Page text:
John Cromwell Mather (born August 7, 1946, Roanoke, Virginia) is an American astrophysicist, cosmologist and Nobel Prize in Physics laureate for his work on the Cosmic Background Explorer Satellite (COBE) with George Smoot.
This work helped cement the big-bang theory of the universe. According to the Nobel Prize committee, "the COBE-project can also be regarded as the starting point for cosmology as a precision science."
Mather is a senior astrophysicist at the NASA Goddard Space Flight Center (GSFC) in Maryland and adjunct professor of physics at the University of Maryland College of Computer, Mathematical, and Natural Sciences. In 2007, Mather was listed among Time magazine's 100 Most Influential People in The World. In October, 2012, he was listed again by Time magazine in a special issue on New Space Discoveries as one of 25 most influential people in space.
Mather is also the project scientist for the James Webb Space Telescope (JWST), a space telescope scheduled to be launched to Lagrange Point L2 in March of 2021.
In 2014, Mather delivered an address on the Webb Space Telescope at the second Starmus Festival in the Canary Islands.
Education and initial research
1964 Newton High School, Newton, New Jersey
1968 B.Sc. (Physics), Swarthmore College (Highest Honors)
1974 Ph.D. (Physics), University of California, Berkeley
1974-76 (NRC Postdoctoral Fellow), Columbia University Goddard Institute for Space Studies
Honors and awards
- 1964-68 Swarthmore College Open Scholarship (honorary)
- 1967 William Lowell Putnam Mathematical Competition, 30th place nationwide
- 1968 Highest possible score (990), physics Grad Records
- 1968-70 NSF Fellowship and honorary Woodrow Wilson Fellowship
- 1970-74 Fellow, Hertz Foundation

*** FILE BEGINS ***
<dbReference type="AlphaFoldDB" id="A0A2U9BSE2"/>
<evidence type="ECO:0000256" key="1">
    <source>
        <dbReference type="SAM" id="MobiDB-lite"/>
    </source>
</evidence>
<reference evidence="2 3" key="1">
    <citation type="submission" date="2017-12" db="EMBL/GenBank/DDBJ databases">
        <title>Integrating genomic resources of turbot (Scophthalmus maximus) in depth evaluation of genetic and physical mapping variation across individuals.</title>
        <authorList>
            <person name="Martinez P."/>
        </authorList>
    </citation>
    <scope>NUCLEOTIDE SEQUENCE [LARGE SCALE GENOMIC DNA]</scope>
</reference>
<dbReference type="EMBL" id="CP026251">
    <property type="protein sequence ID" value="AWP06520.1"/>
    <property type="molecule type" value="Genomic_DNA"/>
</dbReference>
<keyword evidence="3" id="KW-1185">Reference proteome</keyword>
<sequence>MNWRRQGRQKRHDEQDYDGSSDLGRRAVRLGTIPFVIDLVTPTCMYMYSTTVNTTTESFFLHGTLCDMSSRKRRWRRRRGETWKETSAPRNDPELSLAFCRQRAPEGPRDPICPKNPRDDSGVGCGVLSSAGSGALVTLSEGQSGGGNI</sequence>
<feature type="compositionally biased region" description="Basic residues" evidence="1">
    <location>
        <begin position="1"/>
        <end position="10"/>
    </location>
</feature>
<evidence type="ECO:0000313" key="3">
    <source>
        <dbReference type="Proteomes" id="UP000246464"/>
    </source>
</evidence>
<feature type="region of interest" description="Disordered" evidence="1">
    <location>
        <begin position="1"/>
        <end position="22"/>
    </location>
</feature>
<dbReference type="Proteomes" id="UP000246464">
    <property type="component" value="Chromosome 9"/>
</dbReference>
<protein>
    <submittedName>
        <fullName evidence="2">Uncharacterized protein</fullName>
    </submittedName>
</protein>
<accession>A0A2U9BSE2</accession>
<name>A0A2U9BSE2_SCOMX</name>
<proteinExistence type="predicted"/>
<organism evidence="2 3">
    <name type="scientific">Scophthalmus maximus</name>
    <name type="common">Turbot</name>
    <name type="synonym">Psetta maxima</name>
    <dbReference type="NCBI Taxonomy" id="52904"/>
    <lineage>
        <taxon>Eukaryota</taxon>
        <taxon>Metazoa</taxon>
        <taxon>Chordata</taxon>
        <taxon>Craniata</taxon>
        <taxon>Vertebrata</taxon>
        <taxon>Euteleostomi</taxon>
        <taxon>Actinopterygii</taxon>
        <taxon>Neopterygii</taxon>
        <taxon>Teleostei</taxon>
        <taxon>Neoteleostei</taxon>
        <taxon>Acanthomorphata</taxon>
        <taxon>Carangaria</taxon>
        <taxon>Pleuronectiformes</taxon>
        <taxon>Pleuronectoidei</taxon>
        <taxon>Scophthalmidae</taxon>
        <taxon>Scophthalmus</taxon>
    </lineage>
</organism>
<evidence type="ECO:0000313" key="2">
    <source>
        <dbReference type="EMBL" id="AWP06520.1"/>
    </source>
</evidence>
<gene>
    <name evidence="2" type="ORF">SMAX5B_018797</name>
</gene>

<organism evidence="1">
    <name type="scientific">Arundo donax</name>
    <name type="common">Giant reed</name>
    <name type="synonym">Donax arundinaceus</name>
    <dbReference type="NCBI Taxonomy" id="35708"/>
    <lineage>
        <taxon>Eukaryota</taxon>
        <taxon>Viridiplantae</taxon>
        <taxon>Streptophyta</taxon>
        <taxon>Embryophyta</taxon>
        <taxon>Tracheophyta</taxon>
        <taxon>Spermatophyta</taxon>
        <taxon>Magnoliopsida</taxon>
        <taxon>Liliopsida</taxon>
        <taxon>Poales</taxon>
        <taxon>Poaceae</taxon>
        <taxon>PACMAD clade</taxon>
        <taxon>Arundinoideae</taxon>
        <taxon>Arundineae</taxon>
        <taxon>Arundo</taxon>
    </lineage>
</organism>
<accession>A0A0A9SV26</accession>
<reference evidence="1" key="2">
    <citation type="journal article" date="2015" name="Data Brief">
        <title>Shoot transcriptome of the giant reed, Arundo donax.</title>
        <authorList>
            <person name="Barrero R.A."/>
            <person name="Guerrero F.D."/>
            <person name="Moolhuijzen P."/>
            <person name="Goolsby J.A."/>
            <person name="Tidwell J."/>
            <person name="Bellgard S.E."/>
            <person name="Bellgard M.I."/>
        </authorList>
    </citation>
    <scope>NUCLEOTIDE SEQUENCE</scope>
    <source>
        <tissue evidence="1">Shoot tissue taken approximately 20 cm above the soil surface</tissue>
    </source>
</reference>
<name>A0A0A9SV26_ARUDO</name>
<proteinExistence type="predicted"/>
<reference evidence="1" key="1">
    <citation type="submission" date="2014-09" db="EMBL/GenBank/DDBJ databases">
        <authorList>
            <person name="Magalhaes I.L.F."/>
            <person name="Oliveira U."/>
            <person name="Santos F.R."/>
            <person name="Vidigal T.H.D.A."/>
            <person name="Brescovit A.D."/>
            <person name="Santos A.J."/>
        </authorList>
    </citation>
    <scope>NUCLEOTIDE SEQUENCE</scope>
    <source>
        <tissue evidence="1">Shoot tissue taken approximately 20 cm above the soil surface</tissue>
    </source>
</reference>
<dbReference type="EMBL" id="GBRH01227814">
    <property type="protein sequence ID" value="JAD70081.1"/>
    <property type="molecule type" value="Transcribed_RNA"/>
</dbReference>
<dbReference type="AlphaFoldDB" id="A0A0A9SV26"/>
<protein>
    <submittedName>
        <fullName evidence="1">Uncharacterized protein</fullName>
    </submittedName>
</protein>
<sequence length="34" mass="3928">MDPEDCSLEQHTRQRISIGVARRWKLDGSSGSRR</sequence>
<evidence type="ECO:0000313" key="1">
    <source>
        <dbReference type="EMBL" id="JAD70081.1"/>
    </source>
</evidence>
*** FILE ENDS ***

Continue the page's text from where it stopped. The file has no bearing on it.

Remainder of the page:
- 1974-76 Postdoctoral Fellow, NRC
- 1990 NASA GSFC John C. Lindsay Memorial Award
- 1991 Rotary National Space Achievement Award
- 1991 National Air and Space Museum Trophy
- 1992 Aviation Week and Space Technology Laurels for Space/Missiles
- 1993 Discover Magazine Technology Award finalist
- 1993 American Institute of Aeronautics and Astronautics Space Science Award
- 1993 American Astronomical Society and American Institute of Physics Dannie Heineman Prize for Astrophysics
- 1994 Fellow, Goddard Space Flight Center
- 1994 Doctor of Science, honoris causa, Swarthmore College
- 1995 City of Philadelphia John Scott Award
- 1996 American Academy of Arts and Sciences Rumford Prize
- 1996 Fellow, American Physical Society
- 1997 Aviation Week and Space Technology Hall of Fame
- 1997 Member, National Academy of Sciences
- 1998 Marc Aaronson Memorial Prize
- 1998 Member, American Academy of Arts and Sciences
- 1999 Franklin Institute Benjamin Franklin Medal in Physics
- 2005 Society of Photo-Optical Instrumentation Engineers George W. Goddard Award
- 2006 Peter and Patricia Gruber Foundation Prize in Cosmology
- 2006 Nobel Prize in Physics
- 2007 Fellow, SPIE - The International Society for Optical Engineering
- 2008 Robinson Prize
- 2008 Doctor of Science, honoris causa, University of Maryland
- 2008, Commencement Speaker, University of Maryland Winter Commencement
- 2010 India General President Gold Medal
- 2010 Fellow of the Optical Society of America
- 2011 Doctor of Science, honoris causa, University of Notre Dame
- Mather, J. C. "Far Infrared Spectrometry of the Cosmic Background Radiation", University of California Berkeley, Lawrence Berkeley National Laboratory, United States Department of Energy (through predecessor agency the Atomic Energy Commission), (Jan. 1974).
- Mather, J. C.; Albrecht, A.; et al. "Report of the Dark Energy Task Force", Fermi National Accelerator Laboratory, United States Department of Energy, (2006).
- Mather, J. C.;Boslough, John; the very first light; 1996,2008 Basic Books
Mather is the Science Director of the National Academy of Future Scientists and Technologists. He has been a keynote speaker at the Congress of Future Science and Technology Leaders (2015, 2016).